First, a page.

MEDIATOR’S ASSESSMENT OF SAFETY ISSUES AND CONCERNS-SHORT
(MASIC-S) FOR PARTIES WHO ARE THE PARENTS OF THE CHILDREN IN THE CASE, OR WHO ARE CURRENTLY OR WERE PREVIOUSLY SPOUSES OR SIGNIFICANT OTHERS
PARTY EVALUATION FORM
ADMINISTERED VERBALLY IN FAMILY LAW CASES
The MASIC-S may be reproduced, distributed, and used freely in mediation practice, as long as the authors are acknowledged, and the MASIC-S is not modified. Any other use of the MASIC-S and/or any modification of the MASIC-S, including the preparation of derivative works, is strictly prohibited without the authors’ consent. We also wish to acknowledge the law and psychology students who assisted, directly and indirectly, in the development of this tool.
NOTES AND INSTRUCTIONS FOR THE SCREENER
When conducting the interviews:
ORDER OF SCREENING: Although males and females can be both victims and/or perpetrators of intimate partner violence or abuse (“IPV/A” or “DV”), most research shows that female victims report more sexual victimization, fear, and serious physical injury. See, e.g., Winstok, Z., & Straus, M. A. (2016), Journal of Family Violence, 31(8), 933-935. This is very important to know and consider in the mediation context. Thus, with male/female couples and where there is no information that the female party is perpetuating abuse on the male party, we recommend screening the female party first, if possible, in the event the screening results indicate that mediation would not be appropriate. Conducting a full MASIC-S screening of the male party might then not be necessary or appropriate. See the Comprehensive Guidance for Using the MASIC-S, available as a separate document on this site.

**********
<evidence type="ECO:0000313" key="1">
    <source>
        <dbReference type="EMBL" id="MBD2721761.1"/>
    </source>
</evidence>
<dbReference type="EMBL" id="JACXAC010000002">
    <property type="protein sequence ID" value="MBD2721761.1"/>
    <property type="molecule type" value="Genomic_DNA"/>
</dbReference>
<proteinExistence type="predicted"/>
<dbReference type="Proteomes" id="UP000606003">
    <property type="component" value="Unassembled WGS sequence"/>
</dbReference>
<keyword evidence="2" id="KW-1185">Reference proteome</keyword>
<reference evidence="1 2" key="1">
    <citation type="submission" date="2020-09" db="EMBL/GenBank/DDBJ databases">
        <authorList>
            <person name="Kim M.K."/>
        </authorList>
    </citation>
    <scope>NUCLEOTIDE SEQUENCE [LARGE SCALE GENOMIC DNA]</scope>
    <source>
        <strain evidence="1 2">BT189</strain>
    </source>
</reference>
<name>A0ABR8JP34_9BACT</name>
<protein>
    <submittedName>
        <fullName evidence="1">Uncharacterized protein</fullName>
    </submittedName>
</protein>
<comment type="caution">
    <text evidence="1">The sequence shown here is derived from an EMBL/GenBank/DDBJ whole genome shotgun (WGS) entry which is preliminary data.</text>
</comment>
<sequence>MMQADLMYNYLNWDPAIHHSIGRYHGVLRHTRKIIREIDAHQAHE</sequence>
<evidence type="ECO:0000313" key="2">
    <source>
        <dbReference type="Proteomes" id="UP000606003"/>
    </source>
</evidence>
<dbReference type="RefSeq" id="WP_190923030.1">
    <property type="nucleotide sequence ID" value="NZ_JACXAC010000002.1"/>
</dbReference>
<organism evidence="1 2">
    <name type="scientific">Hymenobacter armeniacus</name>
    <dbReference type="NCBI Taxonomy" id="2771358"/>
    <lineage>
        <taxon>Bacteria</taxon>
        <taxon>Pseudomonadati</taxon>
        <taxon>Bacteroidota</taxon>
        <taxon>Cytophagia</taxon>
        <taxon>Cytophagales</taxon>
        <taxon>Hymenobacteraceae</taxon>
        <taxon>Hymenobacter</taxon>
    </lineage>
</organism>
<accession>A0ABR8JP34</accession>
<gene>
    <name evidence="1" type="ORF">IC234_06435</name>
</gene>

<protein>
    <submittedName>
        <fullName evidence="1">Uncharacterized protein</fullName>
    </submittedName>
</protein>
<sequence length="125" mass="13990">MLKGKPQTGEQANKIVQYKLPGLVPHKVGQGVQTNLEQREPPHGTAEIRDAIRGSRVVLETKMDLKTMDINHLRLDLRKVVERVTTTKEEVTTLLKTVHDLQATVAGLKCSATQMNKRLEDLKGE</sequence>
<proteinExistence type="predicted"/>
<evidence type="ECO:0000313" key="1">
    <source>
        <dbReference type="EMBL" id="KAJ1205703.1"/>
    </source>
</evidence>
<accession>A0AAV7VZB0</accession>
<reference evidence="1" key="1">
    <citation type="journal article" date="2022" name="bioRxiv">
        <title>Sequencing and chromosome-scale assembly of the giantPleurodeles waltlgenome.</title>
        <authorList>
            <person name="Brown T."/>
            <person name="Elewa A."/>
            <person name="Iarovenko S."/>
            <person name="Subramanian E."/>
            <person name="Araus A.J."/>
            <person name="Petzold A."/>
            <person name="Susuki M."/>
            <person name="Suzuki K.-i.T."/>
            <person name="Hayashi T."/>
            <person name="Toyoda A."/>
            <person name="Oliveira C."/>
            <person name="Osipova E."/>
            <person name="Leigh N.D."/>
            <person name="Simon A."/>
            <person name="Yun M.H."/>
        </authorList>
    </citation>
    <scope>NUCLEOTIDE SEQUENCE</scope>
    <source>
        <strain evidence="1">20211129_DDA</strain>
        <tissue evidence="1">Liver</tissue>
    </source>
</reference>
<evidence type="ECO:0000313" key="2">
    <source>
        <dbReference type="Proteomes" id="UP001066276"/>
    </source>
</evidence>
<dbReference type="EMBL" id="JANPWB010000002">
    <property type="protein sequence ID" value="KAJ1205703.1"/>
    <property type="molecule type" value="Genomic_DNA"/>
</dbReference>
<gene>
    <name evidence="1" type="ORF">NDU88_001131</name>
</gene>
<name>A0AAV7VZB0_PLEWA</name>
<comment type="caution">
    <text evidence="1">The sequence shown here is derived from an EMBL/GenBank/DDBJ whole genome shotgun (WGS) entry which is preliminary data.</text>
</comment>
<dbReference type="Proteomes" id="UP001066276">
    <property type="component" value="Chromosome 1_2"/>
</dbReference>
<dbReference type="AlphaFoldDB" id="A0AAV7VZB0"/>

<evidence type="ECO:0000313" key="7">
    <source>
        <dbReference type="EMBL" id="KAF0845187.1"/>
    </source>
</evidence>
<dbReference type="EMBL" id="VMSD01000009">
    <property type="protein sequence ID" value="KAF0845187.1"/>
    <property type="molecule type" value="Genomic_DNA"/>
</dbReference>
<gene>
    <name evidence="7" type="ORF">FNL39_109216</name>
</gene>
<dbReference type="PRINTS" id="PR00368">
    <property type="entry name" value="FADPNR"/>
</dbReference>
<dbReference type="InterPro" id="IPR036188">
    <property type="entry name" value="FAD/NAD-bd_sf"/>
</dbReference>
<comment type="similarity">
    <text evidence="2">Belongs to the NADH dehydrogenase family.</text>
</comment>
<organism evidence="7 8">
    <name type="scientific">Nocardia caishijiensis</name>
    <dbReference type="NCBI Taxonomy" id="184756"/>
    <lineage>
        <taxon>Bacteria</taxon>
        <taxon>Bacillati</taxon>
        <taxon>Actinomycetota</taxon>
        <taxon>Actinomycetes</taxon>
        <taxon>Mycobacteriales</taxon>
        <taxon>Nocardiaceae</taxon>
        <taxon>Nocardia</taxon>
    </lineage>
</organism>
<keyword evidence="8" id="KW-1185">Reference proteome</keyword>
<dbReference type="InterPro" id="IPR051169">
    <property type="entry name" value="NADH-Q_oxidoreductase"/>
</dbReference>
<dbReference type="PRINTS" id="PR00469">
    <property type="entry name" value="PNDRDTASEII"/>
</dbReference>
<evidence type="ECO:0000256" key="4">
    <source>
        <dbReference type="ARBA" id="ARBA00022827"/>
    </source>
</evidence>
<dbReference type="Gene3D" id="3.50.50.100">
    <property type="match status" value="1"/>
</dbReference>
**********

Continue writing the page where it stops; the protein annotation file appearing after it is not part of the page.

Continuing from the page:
CLINICAL JUDGMENT: The term “clinical judgment” is used at times in this tool. Clinical judgment in this context means the application of one’s knowledge, skills, abilities, and experience in making decisions about the appropriate process and/or services to be offered to the parties. To exercise effective, reasonable, and sound clinical judgment in understanding and screening for IPV/A and making necessary referrals, the screener (and mediator) should have adequate training and experience in the area of IPV/A, and access to any needed consultation.
SCREENER: References to the screener in this tool also refer to the mediator, if the mediator is conducting the screening.
DO NOT EDIT THE MASIC-S QUESTIONS: Occasionally, the wording of a question may seem awkward. Even if awkward, please ask each question exactly as it is written because many of these questions have been validated. When asking the questions, we encourage you, however, to substitute the other party’s name for [the other party], and use pronouns (e.g., he/she/them) as appropriate.
RECOMMENDED BUT OPTIONAL: Some questions and explanations are marked as RECOMMENDED BUT OPTIONAL. These are not required. Most RECOMMENDED BUT OPTIONAL questions involve providing follow-up details. Some mediators may not have time to ask for detail; other mediators (time permitting) may prefer to ask for detail. This decision is discretionary with the mediator or mediation program.
REQUIRED: Questions that are required are so indicated. Also, if an explanation or the answer to a follow up question is necessary, it will be marked as REQUIRED.